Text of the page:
A large proportion of all life on Earth exists in the oceans, which provide about 300 times as much habitable volume as terrestrial habitats. Marine habitats range from surface water to the deepest oceanic trenches, including coral reefs, kelp forests, seagrass meadows, tidepools, muddy, sandy and rocky seabeds, and the open pelagic zone. The organisms living in the sea range from microscopic phytoplankton and zooplankton to whales up to 30 metres (100 ft) long. Marine life is economically important to humans, especially the fish used for food, and provides support for the carbon cycle.
Life probably originated in the sea and all the major groups of animals are represented there. Scientists differ as to in which part of the sea life arose: the Miller-Urey experiments suggested a dilute chemical "soup" in open water, but more recent suggestions include volcanic hot springs, fine-grained clay sediments, or deep-sea "black smoker" vents, all of which would have provided protection from damaging ultraviolet radiation which was not blocked by the early earth's atmosphere.
Marine habitats can be divided (horizontally) into coastal and open ocean habitats. Coastal habitats extend from the shoreline to the edge of the continental shelf. Most marine life is found in coastal habitats, even though the shelf area occupies only 7 percent of the total ocean area. Open ocean habitats are found in the deep ocean beyond the edge of the continental shelf. Alternatively, marine habitats can be divided (vertically) into pelagic (open water), demersal (just above the seabed) and benthic (sea bottom) habitats. A third division is by latitude: from polar seas with ice shelves, sea ice and icebergs, to temperate and tropical waters.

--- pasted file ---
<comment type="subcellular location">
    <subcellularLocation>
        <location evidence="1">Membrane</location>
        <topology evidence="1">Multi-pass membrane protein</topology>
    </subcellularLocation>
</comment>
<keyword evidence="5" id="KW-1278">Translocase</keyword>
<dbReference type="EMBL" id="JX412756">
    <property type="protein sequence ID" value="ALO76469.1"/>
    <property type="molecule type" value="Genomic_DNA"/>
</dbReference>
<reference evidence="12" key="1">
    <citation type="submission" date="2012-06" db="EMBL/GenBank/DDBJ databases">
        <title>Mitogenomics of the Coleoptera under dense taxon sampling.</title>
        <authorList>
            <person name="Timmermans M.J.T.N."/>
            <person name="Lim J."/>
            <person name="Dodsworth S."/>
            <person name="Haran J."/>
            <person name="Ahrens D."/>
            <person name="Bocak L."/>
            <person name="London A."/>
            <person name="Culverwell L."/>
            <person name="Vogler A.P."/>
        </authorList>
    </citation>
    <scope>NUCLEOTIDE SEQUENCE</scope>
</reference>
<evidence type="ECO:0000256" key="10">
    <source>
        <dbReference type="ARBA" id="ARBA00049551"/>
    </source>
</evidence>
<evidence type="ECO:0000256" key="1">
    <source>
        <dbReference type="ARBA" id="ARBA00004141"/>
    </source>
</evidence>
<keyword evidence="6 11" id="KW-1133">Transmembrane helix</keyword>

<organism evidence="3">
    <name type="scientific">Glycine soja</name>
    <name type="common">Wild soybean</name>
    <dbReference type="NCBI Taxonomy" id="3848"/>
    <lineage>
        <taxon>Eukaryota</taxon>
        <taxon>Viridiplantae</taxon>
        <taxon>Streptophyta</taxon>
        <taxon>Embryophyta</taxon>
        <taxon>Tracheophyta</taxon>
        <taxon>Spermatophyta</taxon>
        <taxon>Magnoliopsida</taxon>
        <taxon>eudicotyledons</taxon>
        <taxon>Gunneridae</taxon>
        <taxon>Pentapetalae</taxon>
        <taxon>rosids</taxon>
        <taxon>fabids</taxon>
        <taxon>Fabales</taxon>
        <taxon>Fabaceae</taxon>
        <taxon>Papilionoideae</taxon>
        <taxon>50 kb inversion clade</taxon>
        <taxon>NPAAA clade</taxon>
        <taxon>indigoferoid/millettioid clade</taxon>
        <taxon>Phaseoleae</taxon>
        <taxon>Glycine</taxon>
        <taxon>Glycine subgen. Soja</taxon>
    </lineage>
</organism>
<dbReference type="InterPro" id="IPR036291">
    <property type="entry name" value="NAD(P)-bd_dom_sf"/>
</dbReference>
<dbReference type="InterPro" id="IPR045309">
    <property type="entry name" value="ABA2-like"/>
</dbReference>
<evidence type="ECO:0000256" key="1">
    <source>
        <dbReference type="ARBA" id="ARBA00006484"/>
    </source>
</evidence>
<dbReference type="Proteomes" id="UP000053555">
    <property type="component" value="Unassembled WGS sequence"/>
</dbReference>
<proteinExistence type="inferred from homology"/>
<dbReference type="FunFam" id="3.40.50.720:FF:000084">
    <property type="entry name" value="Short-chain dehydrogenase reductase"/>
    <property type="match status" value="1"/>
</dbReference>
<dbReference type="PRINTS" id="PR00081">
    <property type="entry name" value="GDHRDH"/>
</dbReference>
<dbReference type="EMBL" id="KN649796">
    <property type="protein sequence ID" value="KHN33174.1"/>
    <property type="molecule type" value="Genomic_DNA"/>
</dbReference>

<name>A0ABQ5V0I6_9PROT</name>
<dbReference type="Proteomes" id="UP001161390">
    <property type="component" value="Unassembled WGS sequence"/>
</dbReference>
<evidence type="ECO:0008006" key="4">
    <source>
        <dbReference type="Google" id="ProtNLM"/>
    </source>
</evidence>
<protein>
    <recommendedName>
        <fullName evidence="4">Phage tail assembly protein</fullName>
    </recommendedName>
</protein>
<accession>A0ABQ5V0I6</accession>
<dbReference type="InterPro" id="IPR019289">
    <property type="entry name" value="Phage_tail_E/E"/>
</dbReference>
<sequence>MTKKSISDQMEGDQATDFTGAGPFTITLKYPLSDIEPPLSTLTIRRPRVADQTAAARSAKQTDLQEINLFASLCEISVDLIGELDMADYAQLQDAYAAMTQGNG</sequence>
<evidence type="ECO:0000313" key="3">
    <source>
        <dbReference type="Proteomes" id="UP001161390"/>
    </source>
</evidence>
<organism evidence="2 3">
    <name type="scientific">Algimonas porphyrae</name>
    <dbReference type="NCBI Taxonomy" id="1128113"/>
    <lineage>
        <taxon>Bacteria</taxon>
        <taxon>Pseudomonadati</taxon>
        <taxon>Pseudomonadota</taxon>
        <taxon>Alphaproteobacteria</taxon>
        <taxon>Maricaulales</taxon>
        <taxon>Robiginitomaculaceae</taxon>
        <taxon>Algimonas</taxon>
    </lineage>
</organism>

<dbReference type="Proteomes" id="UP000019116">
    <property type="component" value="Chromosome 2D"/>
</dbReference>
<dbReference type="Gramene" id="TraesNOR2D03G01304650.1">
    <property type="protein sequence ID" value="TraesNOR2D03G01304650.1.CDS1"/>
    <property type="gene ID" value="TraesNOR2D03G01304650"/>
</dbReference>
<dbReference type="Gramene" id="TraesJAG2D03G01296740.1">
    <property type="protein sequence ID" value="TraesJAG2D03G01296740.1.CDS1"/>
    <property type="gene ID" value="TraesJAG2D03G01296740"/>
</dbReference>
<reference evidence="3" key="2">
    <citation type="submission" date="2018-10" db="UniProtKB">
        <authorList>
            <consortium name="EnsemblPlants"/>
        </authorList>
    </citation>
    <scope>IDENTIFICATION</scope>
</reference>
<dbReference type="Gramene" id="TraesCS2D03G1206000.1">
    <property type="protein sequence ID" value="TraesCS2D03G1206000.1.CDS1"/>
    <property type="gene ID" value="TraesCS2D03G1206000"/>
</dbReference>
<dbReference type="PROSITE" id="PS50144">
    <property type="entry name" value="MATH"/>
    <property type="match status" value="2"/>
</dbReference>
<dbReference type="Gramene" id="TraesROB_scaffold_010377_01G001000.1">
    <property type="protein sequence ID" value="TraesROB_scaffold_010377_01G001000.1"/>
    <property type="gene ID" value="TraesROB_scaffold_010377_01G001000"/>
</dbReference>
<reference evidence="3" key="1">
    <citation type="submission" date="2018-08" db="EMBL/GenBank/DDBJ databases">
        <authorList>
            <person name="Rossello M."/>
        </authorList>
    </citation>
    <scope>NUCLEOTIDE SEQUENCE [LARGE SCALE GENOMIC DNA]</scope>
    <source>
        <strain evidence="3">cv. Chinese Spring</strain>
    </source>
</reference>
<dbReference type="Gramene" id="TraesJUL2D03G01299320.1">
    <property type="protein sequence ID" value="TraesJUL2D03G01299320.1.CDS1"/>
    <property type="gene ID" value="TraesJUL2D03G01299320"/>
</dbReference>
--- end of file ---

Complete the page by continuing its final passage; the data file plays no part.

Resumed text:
Coral reefs, the so-called "rainforests of the sea", occupy less than 0.1 percent of the world's ocean surface, yet their ecosystems include 25 percent of all marine species. The best-known are tropical coral reefs such as Australia's Great Barrier Reef, but cold water reefs harbour a wide array of species including corals (only six of which contribute to reef formation).